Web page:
Mid-Missouri boys set to compete at two national competitions
COLUMBIA - Three teenage boys are headed to compete in not one, but two national competitions for judging livestock.
Aaron Mott, Derek Strawn and Wyatt Thompson have been working together for more than three years. They won the livestock judging state competitions for FFA and 4-H in April and have been preparing for the national competitions ever since.
The FFA national competition begins October 25 in Indianapolis and the 4-H competition is in Louisville on November 15.
Although each of the livestock judging team is made up of four members, the three boys have been together since their freshman year.
“Aaron texted us and said hey Derek, let’s look at some pigs at your house. I said okay sure I’ll get some in the lot. Well when he got there, he handed me a notebook and a pencil and said you’re going to be judging today. I had no idea what I was looking for in pigs!” said Strawn.
FFA and 4-H competitions only allow participants to compete one time at the state and national level in a specific event. The trio of boys waited until their oldest member’s final year of eligibility to compete at the state level.
The trio's 4-H livestock judging coach, Nathan Martin said he’s in it for much more than winning. Martin sees teams like these as helpful for building life-long skills.
“It’s not just the contest itself, but seeing the livestock production in other settings is real valuable to them, their careers and future,” said Martin. "It will help them in any kind of job where personal confidence is needed. I think it will help them as young adults to be real productive citizens."
Their FFA livestock judging team coach Shannon Yokley spoke of the boys’ qualifications.
“These kids deserve to go to nationals, they have grown up in 4H and FFA. They are representing both FFA and 4H on a national team. They’re farm kids. They grew up raising hogs, showing cattle they really have earned this opportunity. They know it inside and out,” she said. “It’s something they’re passionate about and I’m excited for them to represent Missouri in this facet.”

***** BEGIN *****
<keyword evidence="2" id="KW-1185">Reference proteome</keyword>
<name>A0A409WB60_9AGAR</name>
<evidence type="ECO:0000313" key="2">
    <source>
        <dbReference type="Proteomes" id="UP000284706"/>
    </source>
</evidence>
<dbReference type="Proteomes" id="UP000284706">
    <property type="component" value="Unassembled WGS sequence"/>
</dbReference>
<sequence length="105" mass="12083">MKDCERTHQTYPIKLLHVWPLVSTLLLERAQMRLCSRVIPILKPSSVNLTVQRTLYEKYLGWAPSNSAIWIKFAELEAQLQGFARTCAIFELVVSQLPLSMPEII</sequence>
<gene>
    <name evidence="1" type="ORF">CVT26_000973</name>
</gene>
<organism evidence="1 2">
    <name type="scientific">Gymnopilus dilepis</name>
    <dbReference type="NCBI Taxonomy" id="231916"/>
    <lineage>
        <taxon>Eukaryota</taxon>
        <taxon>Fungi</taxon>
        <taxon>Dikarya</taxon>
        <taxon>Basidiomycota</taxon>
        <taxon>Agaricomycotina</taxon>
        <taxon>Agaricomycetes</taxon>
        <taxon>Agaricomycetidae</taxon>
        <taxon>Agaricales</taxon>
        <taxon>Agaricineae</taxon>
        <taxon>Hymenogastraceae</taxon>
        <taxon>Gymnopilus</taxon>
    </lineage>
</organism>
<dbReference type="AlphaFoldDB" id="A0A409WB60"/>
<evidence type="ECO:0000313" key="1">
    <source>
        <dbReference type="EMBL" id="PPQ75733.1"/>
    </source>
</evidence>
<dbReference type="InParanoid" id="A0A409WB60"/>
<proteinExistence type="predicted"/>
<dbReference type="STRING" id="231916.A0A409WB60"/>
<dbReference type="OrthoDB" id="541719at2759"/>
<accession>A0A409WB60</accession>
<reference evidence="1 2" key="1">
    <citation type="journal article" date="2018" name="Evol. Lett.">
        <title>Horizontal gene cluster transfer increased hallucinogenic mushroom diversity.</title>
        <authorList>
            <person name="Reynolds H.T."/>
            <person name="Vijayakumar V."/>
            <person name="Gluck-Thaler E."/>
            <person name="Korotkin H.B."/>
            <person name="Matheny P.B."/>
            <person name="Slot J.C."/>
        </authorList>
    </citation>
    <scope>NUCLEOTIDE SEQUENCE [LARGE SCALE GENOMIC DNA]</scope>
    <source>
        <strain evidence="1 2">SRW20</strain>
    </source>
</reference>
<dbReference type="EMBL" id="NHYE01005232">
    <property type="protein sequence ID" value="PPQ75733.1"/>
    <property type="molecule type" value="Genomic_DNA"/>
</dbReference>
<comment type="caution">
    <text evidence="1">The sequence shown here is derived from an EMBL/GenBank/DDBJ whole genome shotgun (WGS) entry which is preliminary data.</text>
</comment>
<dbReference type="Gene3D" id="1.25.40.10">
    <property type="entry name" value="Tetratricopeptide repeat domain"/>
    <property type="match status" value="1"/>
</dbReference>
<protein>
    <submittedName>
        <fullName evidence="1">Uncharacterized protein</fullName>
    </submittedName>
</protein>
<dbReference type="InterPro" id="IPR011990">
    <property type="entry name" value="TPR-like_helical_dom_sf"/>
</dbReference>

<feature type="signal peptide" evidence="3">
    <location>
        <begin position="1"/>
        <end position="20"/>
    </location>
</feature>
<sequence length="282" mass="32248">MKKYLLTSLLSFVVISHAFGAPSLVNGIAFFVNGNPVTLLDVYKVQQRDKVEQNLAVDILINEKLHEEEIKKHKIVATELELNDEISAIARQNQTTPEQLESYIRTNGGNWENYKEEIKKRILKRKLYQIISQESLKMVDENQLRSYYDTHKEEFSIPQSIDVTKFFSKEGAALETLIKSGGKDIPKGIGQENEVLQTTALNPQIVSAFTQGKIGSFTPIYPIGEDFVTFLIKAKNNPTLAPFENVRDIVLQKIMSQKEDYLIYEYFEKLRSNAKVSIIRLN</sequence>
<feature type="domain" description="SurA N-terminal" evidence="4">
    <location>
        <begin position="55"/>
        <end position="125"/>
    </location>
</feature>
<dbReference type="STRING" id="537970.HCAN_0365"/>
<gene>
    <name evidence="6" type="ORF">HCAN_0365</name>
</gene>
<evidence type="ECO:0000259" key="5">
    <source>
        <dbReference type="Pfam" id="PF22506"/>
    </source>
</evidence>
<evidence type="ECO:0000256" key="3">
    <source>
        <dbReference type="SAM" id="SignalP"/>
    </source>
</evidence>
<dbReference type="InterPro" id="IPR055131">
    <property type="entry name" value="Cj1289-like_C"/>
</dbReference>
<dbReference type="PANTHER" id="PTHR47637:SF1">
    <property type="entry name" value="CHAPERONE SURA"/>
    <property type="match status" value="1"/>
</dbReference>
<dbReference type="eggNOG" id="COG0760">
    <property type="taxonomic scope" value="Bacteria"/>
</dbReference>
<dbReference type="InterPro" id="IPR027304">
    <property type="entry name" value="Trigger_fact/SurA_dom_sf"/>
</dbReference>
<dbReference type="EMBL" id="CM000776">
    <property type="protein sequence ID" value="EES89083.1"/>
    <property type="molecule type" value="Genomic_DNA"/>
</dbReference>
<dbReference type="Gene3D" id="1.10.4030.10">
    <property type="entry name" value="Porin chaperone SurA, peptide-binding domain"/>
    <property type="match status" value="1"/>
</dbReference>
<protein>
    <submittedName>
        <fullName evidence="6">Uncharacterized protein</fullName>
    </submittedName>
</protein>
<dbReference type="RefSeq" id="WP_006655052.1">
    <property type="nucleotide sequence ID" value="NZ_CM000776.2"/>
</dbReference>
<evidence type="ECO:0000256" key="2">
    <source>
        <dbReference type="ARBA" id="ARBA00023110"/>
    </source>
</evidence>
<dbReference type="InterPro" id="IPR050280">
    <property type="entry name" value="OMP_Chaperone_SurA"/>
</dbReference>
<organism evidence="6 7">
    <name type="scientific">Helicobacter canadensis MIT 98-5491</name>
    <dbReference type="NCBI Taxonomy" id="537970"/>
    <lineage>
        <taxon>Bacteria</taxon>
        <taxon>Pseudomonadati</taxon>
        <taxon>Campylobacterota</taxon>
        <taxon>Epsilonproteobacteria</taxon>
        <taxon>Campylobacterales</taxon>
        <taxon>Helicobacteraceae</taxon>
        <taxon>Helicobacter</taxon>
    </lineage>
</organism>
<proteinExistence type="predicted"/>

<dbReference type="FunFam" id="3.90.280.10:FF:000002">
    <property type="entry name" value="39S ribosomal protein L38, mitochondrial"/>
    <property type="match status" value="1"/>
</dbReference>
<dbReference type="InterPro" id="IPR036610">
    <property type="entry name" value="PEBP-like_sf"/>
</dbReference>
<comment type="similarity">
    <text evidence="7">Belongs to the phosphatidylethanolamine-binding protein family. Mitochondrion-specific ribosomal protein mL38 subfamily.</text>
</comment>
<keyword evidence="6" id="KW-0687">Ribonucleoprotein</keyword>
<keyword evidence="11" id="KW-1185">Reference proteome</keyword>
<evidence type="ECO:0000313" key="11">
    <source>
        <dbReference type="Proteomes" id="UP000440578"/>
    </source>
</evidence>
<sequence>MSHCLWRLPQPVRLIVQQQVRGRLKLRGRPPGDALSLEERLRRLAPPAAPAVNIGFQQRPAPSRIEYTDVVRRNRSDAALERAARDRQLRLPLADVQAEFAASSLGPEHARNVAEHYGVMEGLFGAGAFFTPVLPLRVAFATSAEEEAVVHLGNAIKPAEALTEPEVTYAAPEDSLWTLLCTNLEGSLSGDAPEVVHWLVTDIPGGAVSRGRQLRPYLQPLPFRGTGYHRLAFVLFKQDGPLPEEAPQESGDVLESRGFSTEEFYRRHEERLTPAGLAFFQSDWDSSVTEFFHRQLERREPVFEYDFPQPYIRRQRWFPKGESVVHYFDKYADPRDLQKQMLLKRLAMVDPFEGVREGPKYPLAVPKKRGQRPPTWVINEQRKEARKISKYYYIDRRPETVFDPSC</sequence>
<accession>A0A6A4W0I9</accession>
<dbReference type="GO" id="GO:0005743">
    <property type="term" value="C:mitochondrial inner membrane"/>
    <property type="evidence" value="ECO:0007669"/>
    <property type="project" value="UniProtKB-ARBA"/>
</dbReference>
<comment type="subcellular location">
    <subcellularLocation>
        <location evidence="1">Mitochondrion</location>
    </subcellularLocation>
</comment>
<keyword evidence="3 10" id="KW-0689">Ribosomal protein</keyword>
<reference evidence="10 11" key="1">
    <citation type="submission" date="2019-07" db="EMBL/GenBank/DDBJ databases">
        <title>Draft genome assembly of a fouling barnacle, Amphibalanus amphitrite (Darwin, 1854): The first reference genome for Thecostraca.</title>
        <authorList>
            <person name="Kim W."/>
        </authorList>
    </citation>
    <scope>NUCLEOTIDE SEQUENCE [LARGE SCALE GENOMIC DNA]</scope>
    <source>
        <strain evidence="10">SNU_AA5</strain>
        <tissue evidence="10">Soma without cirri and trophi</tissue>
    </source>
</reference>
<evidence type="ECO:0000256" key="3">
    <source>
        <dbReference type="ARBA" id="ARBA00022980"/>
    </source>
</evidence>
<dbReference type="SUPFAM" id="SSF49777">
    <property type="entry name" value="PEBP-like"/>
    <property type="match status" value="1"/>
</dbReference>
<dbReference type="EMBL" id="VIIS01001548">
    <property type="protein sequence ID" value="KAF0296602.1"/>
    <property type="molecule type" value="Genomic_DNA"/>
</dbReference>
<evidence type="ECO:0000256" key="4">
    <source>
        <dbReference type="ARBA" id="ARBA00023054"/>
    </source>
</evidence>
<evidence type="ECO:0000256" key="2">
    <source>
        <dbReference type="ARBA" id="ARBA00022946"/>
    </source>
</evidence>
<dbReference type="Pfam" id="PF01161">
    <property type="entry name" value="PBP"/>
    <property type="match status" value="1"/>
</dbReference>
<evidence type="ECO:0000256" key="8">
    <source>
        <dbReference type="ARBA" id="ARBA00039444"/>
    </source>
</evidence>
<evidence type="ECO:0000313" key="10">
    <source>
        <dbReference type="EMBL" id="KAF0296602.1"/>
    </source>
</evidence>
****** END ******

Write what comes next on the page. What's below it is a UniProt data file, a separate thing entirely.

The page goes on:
Nathan Martin, the 4-H livestock judging team coach, brings decades of experience to the table and the boys say what he’s taught them is invaluable.
“If you want to name a last name in the state of Missouri for people who know the livestock industry and animal science world, it’s the Martins. I was privileged enough to have the opportunity to have Nathan as a coach myself for my 4-H team who went to nationals in 2011,” said Yokley.
Mott has been working with Martin since he was eight years old.
“Before I was ever comfortable talking to Nathan I knew that he was a legend, he had taken teams to nationals, he’d won all these different things and somebody with that kind of position was someone unapproachable it might seem. But Nathan and the whole family—the Martin Family—is the nicest family in the world,” said Mott.
The boys describe Martin as “tough” but “smart.”
“Nathan never let’s you ride easy. Every practice you don’t want to give a set a reasons, and that’s fine but you’re going to give 2. He’s going to make sure they’re good and he’s going to make sure you get critiqued no matter how good they are. I think the ‘good enough’ factor is something that get’s left behind by other teachers but Nathan understands that there’s always room for improvement,” said Mott.
Part of each competition includes judging classes of animals. Martin said, “they’ll be questions like, you know, between cow 158 and 157 which one is straighter in the back left leg, or which one has more capacity in the rib cage or something like that where they really got to understand and remember.”
At the end of the day, Martin says livestock judging is all about knowing the animals and has taught the boys to understand the value in the contest for anyone who buys meat.
“Livestock judging is really about the quality of animals and the quality of animals really leads to the quality of food that you buy in the store,” said Thompson.